CHARLOTTESVILLE, Va. (WVIR) - A lawsuit settlement is changing the way garage parking operates in downtown Charlottesville.

City Council unanimously approved a settlement deal with Charlottesville Parking Center (CPC) late Monday, July 16. As a result, the city is set to take over running the Water Street Parking Garage.

After a years’ long legal battle, the center will cease managing the garage on August 1.

Representatives from CPC met with Lanier Parking, the company taking over operations at Water Street, Tuesday, July 17.

Under the deal, Charlottesville gets full control of the parking garage for 16 years. Additionally, the city will purchase 73 parking spaces, and will lease the rest.

The move is expected to cost the city $600,000 each year, with a 2.5 percent annual increase.

CPC owner Mark Brown filed a lawsuit against the city in March 2016 over rates and garage ownership. Brown had wanted to increase the hourly and monthly rates for the 973 “pooled parking units” (unreserved parking spots) at the garage. Members of the garage's management board - which had been equally made up of the CPC and city staff - were at odds over the possible rate increase.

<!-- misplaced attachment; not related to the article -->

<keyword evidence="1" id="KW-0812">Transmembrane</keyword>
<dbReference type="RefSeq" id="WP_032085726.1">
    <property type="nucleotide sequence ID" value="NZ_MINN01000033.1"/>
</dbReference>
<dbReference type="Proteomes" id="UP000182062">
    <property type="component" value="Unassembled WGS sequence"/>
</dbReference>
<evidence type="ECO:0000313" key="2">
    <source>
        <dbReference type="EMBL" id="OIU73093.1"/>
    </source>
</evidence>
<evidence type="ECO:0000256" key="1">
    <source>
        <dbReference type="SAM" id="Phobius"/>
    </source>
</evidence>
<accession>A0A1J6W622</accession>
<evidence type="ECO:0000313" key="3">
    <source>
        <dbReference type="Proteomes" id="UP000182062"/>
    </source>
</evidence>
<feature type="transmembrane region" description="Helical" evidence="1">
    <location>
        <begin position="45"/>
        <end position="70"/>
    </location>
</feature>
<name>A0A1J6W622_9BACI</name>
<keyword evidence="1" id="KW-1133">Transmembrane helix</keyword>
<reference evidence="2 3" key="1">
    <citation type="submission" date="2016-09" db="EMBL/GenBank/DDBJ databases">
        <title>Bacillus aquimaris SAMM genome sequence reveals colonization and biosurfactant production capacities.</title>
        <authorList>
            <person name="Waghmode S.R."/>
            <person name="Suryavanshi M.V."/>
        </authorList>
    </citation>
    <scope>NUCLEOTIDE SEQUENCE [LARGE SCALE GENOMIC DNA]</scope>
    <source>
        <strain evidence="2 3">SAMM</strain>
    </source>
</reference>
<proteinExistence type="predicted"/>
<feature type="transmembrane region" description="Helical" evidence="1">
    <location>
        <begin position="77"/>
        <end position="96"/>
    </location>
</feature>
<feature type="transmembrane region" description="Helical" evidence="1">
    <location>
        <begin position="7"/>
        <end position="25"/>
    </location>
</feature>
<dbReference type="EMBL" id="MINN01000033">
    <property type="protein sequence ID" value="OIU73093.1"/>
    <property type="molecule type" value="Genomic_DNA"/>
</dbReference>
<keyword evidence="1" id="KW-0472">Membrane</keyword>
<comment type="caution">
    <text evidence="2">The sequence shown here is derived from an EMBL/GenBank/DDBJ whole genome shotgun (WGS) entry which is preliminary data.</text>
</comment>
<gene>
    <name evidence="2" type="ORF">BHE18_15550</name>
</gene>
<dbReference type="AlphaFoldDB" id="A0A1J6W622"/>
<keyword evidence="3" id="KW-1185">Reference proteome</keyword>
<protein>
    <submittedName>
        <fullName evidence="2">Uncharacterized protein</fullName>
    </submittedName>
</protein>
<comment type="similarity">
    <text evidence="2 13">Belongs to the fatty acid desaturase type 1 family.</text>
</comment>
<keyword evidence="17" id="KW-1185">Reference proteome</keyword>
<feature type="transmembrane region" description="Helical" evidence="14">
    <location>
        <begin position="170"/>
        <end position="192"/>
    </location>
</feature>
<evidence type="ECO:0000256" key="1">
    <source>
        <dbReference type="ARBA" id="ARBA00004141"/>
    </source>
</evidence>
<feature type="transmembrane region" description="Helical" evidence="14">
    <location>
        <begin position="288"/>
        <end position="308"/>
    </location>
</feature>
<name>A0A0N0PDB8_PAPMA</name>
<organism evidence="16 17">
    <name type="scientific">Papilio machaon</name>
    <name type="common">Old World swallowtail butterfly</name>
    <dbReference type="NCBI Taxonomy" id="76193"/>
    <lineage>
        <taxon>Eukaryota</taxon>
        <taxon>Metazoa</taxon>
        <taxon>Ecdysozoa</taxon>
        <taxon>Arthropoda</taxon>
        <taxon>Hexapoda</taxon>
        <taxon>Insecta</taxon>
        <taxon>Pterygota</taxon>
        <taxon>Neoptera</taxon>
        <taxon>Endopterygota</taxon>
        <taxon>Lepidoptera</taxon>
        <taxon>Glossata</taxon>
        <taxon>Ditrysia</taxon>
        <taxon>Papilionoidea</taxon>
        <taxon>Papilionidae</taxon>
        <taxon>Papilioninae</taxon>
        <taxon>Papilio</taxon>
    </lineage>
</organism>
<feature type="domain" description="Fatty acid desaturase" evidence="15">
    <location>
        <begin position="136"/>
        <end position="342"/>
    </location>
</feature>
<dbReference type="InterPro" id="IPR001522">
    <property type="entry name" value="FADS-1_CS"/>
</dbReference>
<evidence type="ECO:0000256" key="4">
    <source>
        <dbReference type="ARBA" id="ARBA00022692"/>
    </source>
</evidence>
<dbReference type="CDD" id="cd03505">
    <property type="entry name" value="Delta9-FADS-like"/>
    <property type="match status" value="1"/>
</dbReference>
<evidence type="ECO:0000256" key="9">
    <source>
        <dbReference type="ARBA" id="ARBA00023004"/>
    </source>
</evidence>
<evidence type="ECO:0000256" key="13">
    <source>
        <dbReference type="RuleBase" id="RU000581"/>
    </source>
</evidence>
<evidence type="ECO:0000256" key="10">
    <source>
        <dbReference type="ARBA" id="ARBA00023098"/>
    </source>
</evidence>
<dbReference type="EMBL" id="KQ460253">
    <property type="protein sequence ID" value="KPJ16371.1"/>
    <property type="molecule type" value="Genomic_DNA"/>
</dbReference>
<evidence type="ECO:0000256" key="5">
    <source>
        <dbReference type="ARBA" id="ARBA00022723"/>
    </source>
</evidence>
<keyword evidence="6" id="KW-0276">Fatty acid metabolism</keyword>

Brown’s lawsuit had sought Charlottesville to pay CPC $1 million in damages, the court to remove the city from decision-making, and an injunction to stop the city from any further decisions related to setting rates at the garage.

Before the settlement agreement, Charlottesville had controlled 629 pooled units at the garage, while CPC had the other 344.

Charlottesville later filed a counter lawsuit, and the two sides traded offers in an attempt to end the legal battle, but negotiations dragged on as the case appeared to stall in the courts.

CPC General Manager Dave Norris says the settlement provides one approach to downtown parking.

"This will allow both garages to operate exactly the same which will make a more accessible parking environment for downtown. We're pretty confident the people who work and do business downtown and visit downtown will benefit from that. So everything will be equalized."

Norris said he will work to have a seamless transition between the two companies. He also expects most, if not all, current garage employees to keep their jobs.

Councilor Mike Signer says the settlement is a good result for the community.

The Charlottesville Parking Center believes the settlement could pave the way for more technology upgrades, including real-time information about which garage spaces are open.